I came to Edinburgh in 1968 to join the Satellite Tracking Section at the ROE, and I joined the ASE in the same year. I wrote my first newspaper notes on the night sky for both the Guardian and the Scotsman for the month of 1974 August, initially as (I thought) a temporary stand-in for Norman Matthew. Sadly, he never took the reins again and I continued with both papers, adding the Sunday Times in late 1979 (exactly 40 years ago). I still write those monthly notes for the Scotsman and weekly ones for the Sunday Times. My Guardian writing expanded over the years with more frequent notes on astronomy, space and satellite visibility, but I ended my Guardian career with a final Starwatch note published on 2018 January 1 in anticipation of its switch to a more restrictive tabloid format. You can still access quite a large number of my Guardian notes on their webpage.
As satellite tracking ended at the ROE in the 1970s, I got involved with the Observatory’s site testing, working for short periods in Spain, Italy and Tenerife at potential locations for what eventually became the UK’s observatory on La Palma. Having become involved, also, with software for the design and operation of the UK Infrared Telescope (UKIRT) and its instruments, I continued this in Hawaii between 1981 and 1987, where I was interviewed by Patrick Moore for the 25th anniversary programme of The Sky at Night. After returning to the ROE, I continued to work on software and instrument development, including several commissioning trips back to Hawaii, until I retired in 2005.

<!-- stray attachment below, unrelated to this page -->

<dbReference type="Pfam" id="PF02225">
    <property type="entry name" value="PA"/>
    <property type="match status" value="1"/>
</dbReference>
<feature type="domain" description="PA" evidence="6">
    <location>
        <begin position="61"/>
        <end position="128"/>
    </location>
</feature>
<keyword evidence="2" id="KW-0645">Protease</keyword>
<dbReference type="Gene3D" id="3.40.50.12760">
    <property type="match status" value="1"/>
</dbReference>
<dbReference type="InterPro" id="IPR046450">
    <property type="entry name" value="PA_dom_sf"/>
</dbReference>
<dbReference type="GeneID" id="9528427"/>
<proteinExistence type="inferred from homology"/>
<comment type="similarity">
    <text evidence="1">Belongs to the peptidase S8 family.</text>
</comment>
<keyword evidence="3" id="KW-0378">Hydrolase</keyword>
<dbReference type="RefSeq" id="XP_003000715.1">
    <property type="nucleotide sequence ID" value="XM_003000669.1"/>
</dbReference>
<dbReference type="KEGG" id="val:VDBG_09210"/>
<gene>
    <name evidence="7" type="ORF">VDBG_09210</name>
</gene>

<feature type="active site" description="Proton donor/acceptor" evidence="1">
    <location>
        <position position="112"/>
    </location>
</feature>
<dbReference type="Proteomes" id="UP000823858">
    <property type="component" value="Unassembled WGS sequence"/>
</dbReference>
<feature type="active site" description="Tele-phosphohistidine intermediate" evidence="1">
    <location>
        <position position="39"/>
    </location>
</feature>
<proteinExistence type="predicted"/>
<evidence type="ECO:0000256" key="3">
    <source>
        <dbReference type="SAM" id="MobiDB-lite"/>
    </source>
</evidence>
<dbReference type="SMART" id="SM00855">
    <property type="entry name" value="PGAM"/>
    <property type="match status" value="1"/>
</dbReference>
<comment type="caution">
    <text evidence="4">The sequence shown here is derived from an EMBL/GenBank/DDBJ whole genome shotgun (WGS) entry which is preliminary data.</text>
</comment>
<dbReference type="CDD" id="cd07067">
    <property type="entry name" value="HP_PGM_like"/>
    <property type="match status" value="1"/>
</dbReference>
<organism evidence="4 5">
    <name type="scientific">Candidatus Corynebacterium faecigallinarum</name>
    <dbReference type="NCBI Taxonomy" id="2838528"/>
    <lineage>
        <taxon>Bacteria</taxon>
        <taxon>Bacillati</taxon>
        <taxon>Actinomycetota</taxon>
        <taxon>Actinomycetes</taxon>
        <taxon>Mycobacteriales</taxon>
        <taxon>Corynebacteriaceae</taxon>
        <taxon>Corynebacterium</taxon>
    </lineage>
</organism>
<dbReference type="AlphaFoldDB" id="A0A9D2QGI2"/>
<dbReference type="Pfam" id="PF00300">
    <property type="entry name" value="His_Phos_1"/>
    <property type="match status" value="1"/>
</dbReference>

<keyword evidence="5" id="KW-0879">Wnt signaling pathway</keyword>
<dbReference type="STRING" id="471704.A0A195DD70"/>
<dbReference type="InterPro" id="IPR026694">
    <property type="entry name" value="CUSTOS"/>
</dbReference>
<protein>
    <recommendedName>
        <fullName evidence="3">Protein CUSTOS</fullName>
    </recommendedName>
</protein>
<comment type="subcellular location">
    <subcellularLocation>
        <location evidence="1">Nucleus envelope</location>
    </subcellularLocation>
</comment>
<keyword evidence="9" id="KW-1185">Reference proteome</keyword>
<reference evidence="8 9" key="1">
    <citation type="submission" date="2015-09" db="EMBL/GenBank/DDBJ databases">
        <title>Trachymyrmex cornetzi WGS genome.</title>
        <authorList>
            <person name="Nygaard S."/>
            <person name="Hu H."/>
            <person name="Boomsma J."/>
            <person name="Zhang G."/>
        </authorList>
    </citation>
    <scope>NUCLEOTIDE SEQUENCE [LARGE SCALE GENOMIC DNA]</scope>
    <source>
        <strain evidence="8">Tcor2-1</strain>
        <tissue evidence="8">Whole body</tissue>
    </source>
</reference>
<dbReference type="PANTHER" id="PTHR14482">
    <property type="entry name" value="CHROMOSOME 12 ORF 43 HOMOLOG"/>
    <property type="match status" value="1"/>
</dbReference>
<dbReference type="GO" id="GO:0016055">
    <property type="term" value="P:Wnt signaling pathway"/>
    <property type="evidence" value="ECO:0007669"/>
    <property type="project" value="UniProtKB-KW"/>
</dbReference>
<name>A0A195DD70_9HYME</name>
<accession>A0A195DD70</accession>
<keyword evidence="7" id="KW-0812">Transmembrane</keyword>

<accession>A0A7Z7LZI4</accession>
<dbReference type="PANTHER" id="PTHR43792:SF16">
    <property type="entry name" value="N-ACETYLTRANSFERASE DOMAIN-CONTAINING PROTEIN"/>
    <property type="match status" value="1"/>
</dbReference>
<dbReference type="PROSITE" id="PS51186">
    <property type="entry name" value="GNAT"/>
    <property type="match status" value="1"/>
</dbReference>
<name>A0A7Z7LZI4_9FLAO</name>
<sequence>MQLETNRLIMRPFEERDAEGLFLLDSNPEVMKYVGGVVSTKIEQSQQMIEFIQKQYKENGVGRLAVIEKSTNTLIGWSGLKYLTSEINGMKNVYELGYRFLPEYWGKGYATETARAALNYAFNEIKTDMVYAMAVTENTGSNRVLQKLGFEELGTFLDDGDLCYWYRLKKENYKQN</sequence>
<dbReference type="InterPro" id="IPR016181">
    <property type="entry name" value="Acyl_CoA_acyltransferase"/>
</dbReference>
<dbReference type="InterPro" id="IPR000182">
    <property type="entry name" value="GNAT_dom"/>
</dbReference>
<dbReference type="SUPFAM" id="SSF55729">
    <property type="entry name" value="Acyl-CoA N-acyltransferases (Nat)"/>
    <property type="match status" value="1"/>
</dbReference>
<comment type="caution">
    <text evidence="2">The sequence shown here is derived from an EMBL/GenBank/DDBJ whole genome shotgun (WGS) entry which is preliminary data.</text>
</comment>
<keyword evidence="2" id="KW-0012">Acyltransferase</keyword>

Obviously, I’m still involved with the ASE of which I am a past-President and the proud recipient of its Lorimer Medal in 2011. I think my first PowerPoint presentation of the monthly night sky for the ASE was in 2003 November, and I’ve done a fair proportion of them ever since. I now do a similar monthly presentation for Edinburgh’s University of the Third Age (U3A) Astronomy Group with which I am also active.
Sky Diary Archive
Venus, Earth’s hellish twin, at its highest for eight years
Mercury joins brilliant Venus in best evening sky of 2020
Venus and Orion dominate our January evenings
The Bronze Age bull that leads Orion across our night sky
Mercury crosses Sun as bright planets converge in evening sky
Amateur astronomer discovers first interstellar comet